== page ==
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Winnetka Heights Historic District

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1908 platted. Bounded by Davis and 12th sts., and Willomet and Rosemont aves.

Winnetka Heights was platted in 1908 for residential development and is Dallas’s largest historic district. Jefferson Boulevard runs diagonally across the district and forms the commercial heart of Oak Cliff to the east of Willomet Avenue. The neighborhood consists of early-twentieth-century residences, predominantly Craftsman bungalows and foursquare houses, most of which were speculative ventures based on pattern book models.

The Prairie Style Oak Cliff Society of Fine Arts Building (1912; 401 N. Rosemont) was the house of oilman and Winnetka Heights investor J. P. Blake. The colorful Moderne Kessler Theater (1942, Raymond F. Smith; 1214 W. Davis) opened as a movie house and was acquired in 1945 by Gene Autry’s theater chain. A tornado in 1957 ended its movie life. A church and other businesses occupied the building until it was purchased in 2009 and rehabilitated (2010, Quimby McCoy) as a live entertainment venue. A tall, concave facade, responding to the corner site, enlivened with vertical green and cream stripes and a green, angled marquee advertise the theater.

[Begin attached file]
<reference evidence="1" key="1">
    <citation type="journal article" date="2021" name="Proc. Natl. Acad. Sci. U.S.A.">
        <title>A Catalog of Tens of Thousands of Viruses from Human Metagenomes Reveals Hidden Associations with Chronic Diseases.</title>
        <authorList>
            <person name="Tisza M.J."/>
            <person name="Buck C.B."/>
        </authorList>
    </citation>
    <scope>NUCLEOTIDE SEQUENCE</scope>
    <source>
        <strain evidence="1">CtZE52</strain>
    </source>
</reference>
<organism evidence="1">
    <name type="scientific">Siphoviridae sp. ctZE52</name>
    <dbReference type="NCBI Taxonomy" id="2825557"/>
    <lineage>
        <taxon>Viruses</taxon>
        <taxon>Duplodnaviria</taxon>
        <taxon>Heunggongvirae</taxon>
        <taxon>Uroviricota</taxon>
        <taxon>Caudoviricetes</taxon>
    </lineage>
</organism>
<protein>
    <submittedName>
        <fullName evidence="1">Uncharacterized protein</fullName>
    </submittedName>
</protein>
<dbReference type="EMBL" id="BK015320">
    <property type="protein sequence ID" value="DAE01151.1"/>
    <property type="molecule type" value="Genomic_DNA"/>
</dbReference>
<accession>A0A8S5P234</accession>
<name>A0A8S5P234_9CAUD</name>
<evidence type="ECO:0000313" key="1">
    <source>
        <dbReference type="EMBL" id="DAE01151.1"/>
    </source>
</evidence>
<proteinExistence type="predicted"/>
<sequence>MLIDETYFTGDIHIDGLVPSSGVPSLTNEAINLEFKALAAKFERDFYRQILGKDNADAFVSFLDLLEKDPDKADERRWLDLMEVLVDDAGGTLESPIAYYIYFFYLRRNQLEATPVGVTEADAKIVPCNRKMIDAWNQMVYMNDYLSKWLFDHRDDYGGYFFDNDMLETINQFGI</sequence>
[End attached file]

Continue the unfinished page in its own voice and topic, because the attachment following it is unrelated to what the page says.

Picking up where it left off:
Cannon’s English Village (1923, Lester N. Flint; 1310–1314 W. Davis) is a picturesque Old English–styled commercial block of plastered and half-timbered gables. The red brick first story has retail space, and apartments occupy the second floor.

Writing Credits

Gerald Moorhead et al.


What's Nearby


Gerald Moorhead et al., "Winnetka Heights Historic District", [Dallas, Texas], SAH Archipedia, eds. Gabrielle Esperdy and Karen Kingsley, Charlottesville: UVaP, 2012—,

Print Source

Buildings of Texas

Buildings of Texas: East, North Central, Panhandle and South Plains, and West, Gerald Moorhead and contributors. Charlottesville: University of Virginia Press, 2019, 183-183.

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